Joanne Yang

Year: 2015-16

Target: Rings and Moons

"Space travel is a necessary step into revealing the inner works of the universe or expanding the Earth's sagacity of the world beyond, and most interestingly, to question the existence of extraterrestrial creatures. There are many indicators that the moons of Rhea and Tethys could possibly sustain life due to their abundance of water and milieu of oxygen that envelops Rhea. These will yield more essential and intriguing findings and thus, remain the most viable option for the field of astronomy.

Rhea is good option since it possibly has an internal ocean with an atmosphere of oxygen and carbon dioxide. The internal oceans are backbones for a teeming sea water life and it could reveal many more astonishing facts of our hydrosphere and how it works. We could possibly extract information about the roots of Rhea and use them to solve further enigmas of marine life on Earth. Moreover, the characteristics of Rhea that they are mostly composed of water and ice insinuates that we could observe possible forms of life in Rhea. What if we could find ancient life or civilization that once existed on the planet? Rhea's water can sustain a whole generation of organisms that ultimately need water to survive. The planet Rhea also is an interesting choice since it has a layer of atmosphere comprised of oxygen and CO2. This could open us to a surge of questions regarding life on Rhea since most animals and living matter depends on these two forms of gas.

Additionally, Rhea's atmosphere might enable it to fend off toxic radiation from the sun. There is a heated controversy whether Rhea has a ring system of its own and even if they are not rings, why there is a debris that seems to be around it. Taking a closer inspection on the Rhea moon could give us final evidence and answers regarding many mysteries of it as well.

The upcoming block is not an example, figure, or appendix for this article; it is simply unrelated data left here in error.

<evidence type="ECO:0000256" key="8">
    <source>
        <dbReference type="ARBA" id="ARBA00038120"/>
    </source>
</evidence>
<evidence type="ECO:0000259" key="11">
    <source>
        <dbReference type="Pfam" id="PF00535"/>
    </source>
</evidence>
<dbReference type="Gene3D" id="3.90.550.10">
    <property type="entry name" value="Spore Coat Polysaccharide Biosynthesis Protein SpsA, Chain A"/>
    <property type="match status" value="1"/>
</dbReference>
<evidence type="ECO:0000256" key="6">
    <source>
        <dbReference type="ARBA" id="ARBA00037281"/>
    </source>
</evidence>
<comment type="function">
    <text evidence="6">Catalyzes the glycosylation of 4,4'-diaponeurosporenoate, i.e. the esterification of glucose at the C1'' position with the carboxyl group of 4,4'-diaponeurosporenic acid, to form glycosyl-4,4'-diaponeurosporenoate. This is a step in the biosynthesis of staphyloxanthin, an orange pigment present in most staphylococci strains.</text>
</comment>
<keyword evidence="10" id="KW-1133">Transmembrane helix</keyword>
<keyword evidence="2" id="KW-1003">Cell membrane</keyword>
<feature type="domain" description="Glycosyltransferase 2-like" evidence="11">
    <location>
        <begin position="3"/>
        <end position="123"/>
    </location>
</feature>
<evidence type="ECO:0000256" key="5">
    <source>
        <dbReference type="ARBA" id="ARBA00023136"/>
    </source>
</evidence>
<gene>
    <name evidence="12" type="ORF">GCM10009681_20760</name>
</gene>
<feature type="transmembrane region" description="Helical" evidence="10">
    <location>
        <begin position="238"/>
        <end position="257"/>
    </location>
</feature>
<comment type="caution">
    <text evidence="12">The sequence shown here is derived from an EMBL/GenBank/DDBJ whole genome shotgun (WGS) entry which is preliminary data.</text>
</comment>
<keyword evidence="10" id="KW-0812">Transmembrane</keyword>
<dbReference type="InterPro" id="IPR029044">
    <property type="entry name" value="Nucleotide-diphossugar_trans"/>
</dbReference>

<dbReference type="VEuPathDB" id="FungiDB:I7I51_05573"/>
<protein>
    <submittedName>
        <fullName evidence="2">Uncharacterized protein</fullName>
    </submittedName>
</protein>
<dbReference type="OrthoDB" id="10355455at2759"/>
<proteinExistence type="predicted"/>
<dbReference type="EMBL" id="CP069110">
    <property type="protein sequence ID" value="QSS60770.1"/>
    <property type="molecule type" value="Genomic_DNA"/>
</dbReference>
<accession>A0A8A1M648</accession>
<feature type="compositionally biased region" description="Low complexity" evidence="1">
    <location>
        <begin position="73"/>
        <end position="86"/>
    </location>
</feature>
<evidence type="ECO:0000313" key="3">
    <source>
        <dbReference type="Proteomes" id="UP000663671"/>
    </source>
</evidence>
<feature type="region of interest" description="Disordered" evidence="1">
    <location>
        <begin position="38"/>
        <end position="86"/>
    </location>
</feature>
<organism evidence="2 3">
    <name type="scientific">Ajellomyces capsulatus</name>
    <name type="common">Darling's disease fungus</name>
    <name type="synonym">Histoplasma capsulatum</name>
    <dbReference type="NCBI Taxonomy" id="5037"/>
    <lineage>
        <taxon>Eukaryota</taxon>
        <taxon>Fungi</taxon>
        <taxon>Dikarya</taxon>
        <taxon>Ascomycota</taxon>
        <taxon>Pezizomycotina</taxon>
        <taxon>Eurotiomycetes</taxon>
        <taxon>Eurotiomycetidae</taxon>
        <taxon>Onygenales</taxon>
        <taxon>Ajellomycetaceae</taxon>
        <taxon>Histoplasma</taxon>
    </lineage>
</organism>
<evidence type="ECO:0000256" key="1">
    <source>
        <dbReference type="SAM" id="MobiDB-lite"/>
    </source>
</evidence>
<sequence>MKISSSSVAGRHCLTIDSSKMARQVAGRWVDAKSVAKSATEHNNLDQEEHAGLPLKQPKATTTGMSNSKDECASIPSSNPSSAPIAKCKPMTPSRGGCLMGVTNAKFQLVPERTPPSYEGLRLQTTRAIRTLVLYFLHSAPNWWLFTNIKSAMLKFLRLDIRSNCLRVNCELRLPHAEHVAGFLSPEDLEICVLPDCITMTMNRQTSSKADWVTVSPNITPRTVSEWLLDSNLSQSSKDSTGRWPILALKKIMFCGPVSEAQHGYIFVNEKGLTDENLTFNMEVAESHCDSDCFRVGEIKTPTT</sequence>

Tethys, as presented in the last satellite picture along with Rhea, is also a fascinating topic since its surface is saturated with ice yet other minerals that make it up are still ambiguous. Tethys is known to have even more ice than Pluto so definitely delving into the roots of the abundance of ice is a thrilling matter. Moreover, it is imperative to expand our knowledge on certain details including the materials of the moon as well as inspect the cause of its incandescence. Tethys is known to be one of the shiniest objects existing in the solar system, and thoroughly researching why its reflective properties make it shinier than other objects could also answer many scientific mysteries of this moon.

Hence, the further examination of the moons Rhea and Tethys could yield the most interesting scientific facts that could enhance our knowledge of what is out there. There are many riddles and questions yet to be solved about these moons, and its plausible suggestion of life makes it a worthwhile topic to cover for modern scientists."

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